Kathy Richerson, who is running against Republican Brad Buckley for the Texas House District 54 seat, said in Lampasas on Monday that part of her campaign strategy is knocking on doors.
“We’re going to be working on handing out literature that explains the issues,” she said.
She also said she’s had the time of her life running for office.
It might seem like an uphill battle to be a Democrat in a “red state” like Texas, but Richerson pointed out there are plenty of registered party members and many “Republicans are really upset.”
“People are angry and they want something to change,” Richerson said. “I think (the Texas Legislature in) Austin is completely off track.”
Speakers at the 18th annual Lampasas Democratic Party Labor Day Picnic on Monday showed their patriotic spirit with early voting starting just next month.
Richerson spoke about the issues that most concern her, such as health care, public school funding, and getting people out to vote and volunteer.
Richerson said the difference between Democrats and Republicans is philosophical, but crucial.
“Democrats believe we’re all in this together, and that we can lift each other up by funding schools, government programs and healthcare,” she said. “We can figure out a way to finance it if it’s important.”
In addition to Richerson, the Democratic candidates who spoke included Julie Oliver, who is running against Republican incumbent Roger Williams for the U.S. House of Representatives, Texas District 25; and Joi Chevalier, who is the candidate for Texas comptroller running against incumbent Glenn Hegar.
Oliver, who spoke first at the event, talked about labor issues and health care.
“In a time of record income inequality, we need to elect leaders at all levels who value what workers contribute,” she said.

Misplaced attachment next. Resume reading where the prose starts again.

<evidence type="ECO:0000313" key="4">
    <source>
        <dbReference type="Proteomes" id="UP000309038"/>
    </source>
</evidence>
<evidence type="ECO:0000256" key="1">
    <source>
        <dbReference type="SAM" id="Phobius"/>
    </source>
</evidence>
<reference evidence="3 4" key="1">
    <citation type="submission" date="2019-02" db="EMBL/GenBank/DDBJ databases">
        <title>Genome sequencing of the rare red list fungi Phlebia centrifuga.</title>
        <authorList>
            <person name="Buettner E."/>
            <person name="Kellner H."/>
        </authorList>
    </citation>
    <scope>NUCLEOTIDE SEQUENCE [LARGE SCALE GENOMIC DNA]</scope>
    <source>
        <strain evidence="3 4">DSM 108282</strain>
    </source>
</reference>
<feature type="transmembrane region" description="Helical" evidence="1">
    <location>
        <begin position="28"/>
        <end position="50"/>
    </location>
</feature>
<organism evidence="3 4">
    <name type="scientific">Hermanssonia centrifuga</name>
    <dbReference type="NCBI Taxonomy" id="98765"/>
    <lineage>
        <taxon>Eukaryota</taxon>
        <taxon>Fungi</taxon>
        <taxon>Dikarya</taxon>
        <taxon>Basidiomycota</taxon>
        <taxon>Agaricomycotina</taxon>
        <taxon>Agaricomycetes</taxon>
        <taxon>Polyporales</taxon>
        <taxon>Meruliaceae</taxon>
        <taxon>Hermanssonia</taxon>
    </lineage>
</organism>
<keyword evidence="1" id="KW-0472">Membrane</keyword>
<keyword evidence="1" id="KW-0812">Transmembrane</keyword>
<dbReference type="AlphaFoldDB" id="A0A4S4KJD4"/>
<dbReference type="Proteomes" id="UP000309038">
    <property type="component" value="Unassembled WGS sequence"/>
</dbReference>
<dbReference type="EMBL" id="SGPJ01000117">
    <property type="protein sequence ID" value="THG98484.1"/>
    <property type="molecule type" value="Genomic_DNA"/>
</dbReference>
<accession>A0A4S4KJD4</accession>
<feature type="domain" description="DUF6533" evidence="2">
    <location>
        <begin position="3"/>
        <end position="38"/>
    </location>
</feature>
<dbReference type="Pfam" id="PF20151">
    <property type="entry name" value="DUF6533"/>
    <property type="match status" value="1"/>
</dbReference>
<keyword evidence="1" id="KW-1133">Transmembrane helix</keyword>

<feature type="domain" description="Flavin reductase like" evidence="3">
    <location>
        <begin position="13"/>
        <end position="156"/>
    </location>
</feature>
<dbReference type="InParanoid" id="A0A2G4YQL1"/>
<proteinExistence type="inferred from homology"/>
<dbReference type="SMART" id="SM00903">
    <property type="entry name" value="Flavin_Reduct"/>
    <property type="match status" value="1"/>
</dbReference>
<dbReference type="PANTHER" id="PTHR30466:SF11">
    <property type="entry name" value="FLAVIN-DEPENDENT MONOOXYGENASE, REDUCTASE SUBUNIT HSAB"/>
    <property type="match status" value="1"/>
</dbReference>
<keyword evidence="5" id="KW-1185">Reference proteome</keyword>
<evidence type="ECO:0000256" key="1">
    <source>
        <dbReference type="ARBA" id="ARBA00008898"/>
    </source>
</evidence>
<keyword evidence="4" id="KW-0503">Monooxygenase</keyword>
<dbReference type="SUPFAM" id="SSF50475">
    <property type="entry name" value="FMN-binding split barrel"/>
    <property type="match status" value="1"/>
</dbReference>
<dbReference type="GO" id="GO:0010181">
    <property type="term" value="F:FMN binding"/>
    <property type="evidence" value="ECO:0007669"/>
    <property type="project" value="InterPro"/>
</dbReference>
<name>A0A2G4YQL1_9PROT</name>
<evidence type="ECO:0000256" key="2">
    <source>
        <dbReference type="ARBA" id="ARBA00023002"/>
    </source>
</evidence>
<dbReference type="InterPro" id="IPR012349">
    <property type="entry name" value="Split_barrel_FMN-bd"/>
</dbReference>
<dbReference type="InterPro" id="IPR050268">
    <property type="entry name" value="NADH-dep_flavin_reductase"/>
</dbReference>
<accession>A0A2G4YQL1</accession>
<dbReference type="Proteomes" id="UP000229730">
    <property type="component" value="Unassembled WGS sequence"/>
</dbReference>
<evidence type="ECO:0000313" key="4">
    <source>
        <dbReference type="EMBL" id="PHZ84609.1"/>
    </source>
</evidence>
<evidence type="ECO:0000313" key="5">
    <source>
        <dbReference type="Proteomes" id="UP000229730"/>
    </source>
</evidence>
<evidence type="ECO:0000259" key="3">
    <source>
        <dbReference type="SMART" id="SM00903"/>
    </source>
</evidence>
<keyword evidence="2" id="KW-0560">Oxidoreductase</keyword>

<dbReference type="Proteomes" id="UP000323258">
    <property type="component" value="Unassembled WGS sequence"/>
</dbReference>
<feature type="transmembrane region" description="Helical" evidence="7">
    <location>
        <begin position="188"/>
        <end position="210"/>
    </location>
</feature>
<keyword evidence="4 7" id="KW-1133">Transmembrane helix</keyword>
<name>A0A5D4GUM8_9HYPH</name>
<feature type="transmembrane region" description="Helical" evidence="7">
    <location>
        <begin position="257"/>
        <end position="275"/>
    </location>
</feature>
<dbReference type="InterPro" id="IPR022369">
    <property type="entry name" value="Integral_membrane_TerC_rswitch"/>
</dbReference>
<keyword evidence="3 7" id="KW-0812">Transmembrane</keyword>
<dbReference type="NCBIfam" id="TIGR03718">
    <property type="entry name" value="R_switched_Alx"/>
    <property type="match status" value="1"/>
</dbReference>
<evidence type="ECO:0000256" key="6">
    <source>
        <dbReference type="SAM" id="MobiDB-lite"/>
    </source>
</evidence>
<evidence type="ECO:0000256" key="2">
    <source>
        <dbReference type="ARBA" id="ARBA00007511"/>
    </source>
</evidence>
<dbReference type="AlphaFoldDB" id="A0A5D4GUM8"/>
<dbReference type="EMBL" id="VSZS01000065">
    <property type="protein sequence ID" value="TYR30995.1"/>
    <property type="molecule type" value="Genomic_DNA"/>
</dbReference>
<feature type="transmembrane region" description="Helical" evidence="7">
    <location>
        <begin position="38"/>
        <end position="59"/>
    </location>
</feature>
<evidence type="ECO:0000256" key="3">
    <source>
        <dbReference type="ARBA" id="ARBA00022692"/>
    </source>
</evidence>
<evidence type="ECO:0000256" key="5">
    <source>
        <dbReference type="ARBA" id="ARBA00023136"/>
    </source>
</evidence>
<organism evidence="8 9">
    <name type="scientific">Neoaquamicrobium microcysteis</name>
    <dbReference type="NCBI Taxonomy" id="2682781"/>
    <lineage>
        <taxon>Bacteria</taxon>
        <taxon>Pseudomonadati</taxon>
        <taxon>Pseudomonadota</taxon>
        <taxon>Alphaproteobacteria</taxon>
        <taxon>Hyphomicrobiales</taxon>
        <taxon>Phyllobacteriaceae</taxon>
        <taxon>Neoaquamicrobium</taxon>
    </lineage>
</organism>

Oliver advocated for universal health care. “It actually lowers the cost for everyone,” she said.
Volunteers from the Democratic Women’s Association of Lampasas held the event at the Hancock Park pavilion.
Clouds, scattered rain and mist-fans kept the temperatures tolerably cool for about 100 people who attended the event.
“We’re excited,” said Kathy Davis, precinct 1 captain for the Lampasas Democratic Party.
She said she and other volunteers have been keeping busy “block-walking.”
“We’ve knocked on at least 500 doors so far, with 2,000 being our goal,” she said.
Davis said she’s gotten good response.
“People are coming out of the woodwork in support,” she said. “Often it is things like little old ladies hosting phone banks. Women are the backbone of our party.”
This election is critical, she said.
“I believe we’re fighting for our democracy,” Davis said. “I feel like I’m doing my part to keep our democracy alive. It’s a war for minds and hearts.”
All speakers mentioned getting people out to vote and increasing volunteerism.
“Tell your children what life was like when you were growing up — we still had segregation when I was young,” Richerson said. “We’ve come a long way but we still have a long way to go. There can’t be any change unless you vote.”